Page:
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ERIC Number: ED261837
Record Type: Non-Journal
Publication Date: 1985-Sep-15
Pages: 26
Abstractor: N/A
Reference Count: N/A
Old Order Amish and the Philosophy of Education.
Ediger, Marlow
The Old Order Amish, or Mennonites, are a religious sect that represents both a traditional and changing culture. Their conservatism is evidenced in their rural way of life, large families of 8 to 12 children, use of horse drawn farm machinery and transportation, nonuse of electricity, and uniformity of dress. The Old Order Amish also present a rapidly changing culture due to scarcity of farm land available for younger families and competing modern ideas. The majority of Old Order Amish buy health services when needed, but they do not carry insurance on property or personal life. They insist upon strict separation of church and state and do not participate in the social security system. Old Order Amish also believe that an eighth grade, parochial education with no kindergarten is adequate for their children. Reading, writing, arithmetic, and religion are the basic curriculum. Basal textbooks are used in social studies, but science texts omit a study of evolution and contain Biblical injunctions. Schools are usually one-room buildings with outdoor privies and horse barns. Lack of electricity prohibits utilization of audio-visual aids. Old Order Amish pupils rank well in standardized achievement test results. (NEC)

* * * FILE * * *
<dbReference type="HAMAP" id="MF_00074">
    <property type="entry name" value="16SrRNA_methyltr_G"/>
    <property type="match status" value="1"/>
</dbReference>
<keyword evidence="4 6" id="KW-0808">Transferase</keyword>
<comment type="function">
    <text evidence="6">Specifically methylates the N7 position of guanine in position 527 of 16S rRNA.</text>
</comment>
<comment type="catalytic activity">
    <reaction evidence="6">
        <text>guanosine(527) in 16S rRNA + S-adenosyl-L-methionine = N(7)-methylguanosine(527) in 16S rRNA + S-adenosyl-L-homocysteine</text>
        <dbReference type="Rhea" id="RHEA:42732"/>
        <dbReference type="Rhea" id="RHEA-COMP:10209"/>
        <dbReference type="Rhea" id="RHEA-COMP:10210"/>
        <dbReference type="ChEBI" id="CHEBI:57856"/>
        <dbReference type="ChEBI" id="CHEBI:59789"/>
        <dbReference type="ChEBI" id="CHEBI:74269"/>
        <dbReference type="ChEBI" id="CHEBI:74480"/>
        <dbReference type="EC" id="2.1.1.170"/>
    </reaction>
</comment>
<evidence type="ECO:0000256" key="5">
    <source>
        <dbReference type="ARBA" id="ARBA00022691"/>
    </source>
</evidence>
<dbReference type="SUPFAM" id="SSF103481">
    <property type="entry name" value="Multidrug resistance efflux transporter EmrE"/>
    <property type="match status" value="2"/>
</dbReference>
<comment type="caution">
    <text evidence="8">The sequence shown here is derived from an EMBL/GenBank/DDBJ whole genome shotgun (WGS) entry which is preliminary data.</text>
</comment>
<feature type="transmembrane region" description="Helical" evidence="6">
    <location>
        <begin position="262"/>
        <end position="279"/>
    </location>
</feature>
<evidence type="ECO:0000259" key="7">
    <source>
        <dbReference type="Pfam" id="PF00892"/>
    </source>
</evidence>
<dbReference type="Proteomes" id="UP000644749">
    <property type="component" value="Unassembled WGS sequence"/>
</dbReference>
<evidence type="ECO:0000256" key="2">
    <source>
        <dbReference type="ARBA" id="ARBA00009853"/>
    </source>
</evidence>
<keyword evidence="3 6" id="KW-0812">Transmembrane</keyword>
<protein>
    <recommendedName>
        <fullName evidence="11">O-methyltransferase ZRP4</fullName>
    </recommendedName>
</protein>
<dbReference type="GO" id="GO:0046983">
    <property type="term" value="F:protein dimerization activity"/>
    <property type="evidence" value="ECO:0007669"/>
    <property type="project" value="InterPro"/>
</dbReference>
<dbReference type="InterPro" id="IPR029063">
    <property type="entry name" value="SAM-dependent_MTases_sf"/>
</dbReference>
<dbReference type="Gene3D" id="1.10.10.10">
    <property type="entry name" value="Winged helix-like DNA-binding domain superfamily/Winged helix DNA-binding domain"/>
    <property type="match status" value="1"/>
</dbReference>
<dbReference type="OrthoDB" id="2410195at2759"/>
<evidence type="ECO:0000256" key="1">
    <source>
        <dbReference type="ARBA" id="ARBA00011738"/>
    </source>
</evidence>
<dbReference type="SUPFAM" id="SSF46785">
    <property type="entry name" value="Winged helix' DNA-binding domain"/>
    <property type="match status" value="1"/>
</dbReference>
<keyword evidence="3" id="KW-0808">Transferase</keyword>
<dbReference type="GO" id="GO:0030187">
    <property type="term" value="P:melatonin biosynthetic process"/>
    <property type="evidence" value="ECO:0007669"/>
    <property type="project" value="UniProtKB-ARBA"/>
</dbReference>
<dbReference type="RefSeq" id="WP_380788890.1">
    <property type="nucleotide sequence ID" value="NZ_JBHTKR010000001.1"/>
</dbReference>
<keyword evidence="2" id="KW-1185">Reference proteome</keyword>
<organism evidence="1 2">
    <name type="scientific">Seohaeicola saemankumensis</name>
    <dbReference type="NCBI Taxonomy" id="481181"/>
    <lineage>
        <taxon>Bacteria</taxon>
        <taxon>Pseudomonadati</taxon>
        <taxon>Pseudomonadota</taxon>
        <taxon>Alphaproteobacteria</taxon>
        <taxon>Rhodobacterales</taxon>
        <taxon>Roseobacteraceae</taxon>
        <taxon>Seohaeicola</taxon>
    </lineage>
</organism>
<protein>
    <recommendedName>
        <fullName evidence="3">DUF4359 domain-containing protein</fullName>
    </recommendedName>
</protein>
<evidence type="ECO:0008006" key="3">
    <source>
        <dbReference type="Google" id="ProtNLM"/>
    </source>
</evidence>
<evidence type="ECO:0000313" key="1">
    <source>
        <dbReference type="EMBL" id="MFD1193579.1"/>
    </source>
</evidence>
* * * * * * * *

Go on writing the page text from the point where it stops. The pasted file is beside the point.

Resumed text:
Publication Type: Reports - Descriptive
Education Level: N/A
Audience: Researchers; Community
Language: English
Sponsor: N/A
Authoring Institution: N/A